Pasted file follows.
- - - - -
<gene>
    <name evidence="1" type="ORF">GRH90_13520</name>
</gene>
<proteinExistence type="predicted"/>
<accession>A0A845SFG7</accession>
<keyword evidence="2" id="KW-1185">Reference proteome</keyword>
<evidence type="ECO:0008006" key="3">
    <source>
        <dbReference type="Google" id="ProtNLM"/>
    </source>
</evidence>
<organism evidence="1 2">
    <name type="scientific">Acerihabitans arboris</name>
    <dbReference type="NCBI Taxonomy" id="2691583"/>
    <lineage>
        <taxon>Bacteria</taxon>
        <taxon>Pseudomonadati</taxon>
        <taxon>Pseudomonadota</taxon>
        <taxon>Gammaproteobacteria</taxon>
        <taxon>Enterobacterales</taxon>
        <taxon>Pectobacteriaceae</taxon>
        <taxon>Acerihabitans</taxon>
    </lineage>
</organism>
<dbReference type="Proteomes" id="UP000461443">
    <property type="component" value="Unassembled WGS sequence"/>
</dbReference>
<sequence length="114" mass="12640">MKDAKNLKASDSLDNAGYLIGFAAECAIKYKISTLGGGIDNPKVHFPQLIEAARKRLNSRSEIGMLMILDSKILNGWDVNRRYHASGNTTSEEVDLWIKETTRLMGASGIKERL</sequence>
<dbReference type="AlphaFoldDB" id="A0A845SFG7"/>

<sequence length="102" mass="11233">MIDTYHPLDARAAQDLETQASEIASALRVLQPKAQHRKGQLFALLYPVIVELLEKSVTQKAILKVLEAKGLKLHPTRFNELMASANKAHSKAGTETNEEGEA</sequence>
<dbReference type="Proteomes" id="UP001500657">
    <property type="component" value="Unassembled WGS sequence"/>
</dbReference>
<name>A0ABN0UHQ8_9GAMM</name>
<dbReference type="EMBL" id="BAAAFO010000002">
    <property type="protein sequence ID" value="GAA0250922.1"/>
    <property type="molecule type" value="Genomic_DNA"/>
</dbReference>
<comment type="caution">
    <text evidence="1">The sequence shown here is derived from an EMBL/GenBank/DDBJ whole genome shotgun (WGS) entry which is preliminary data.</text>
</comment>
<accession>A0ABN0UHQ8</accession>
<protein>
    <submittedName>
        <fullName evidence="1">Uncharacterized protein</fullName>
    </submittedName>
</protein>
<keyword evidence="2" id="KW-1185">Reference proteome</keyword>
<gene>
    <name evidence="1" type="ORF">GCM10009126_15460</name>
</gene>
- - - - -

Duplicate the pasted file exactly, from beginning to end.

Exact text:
<gene>
    <name evidence="1" type="ORF">GRH90_13520</name>
</gene>
<proteinExistence type="predicted"/>
<accession>A0A845SFG7</accession>
<keyword evidence="2" id="KW-1185">Reference proteome</keyword>
<evidence type="ECO:0008006" key="3">
    <source>
        <dbReference type="Google" id="ProtNLM"/>
    </source>
</evidence>
<organism evidence="1 2">
    <name type="scientific">Acerihabitans arboris</name>
    <dbReference type="NCBI Taxonomy" id="2691583"/>
    <lineage>
        <taxon>Bacteria</taxon>
        <taxon>Pseudomonadati</taxon>
        <taxon>Pseudomonadota</taxon>
        <taxon>Gammaproteobacteria</taxon>
        <taxon>Enterobacterales</taxon>
        <taxon>Pectobacteriaceae</taxon>
        <taxon>Acerihabitans</taxon>
    </lineage>
</organism>
<dbReference type="Proteomes" id="UP000461443">
    <property type="component" value="Unassembled WGS sequence"/>
</dbReference>
<sequence length="114" mass="12640">MKDAKNLKASDSLDNAGYLIGFAAECAIKYKISTLGGGIDNPKVHFPQLIEAARKRLNSRSEIGMLMILDSKILNGWDVNRRYHASGNTTSEEVDLWIKETTRLMGASGIKERL</sequence>
<dbReference type="AlphaFoldDB" id="A0A845SFG7"/>

<sequence length="102" mass="11233">MIDTYHPLDARAAQDLETQASEIASALRVLQPKAQHRKGQLFALLYPVIVELLEKSVTQKAILKVLEAKGLKLHPTRFNELMASANKAHSKAGTETNEEGEA</sequence>
<dbReference type="Proteomes" id="UP001500657">
    <property type="component" value="Unassembled WGS sequence"/>
</dbReference>
<name>A0ABN0UHQ8_9GAMM</name>
<dbReference type="EMBL" id="BAAAFO010000002">
    <property type="protein sequence ID" value="GAA0250922.1"/>
    <property type="molecule type" value="Genomic_DNA"/>
</dbReference>
<comment type="caution">
    <text evidence="1">The sequence shown here is derived from an EMBL/GenBank/DDBJ whole genome shotgun (WGS) entry which is preliminary data.</text>
</comment>
<accession>A0ABN0UHQ8</accession>
<protein>
    <submittedName>
        <fullName evidence="1">Uncharacterized protein</fullName>
    </submittedName>
</protein>
<keyword evidence="2" id="KW-1185">Reference proteome</keyword>
<gene>
    <name evidence="1" type="ORF">GCM10009126_15460</name>
</gene>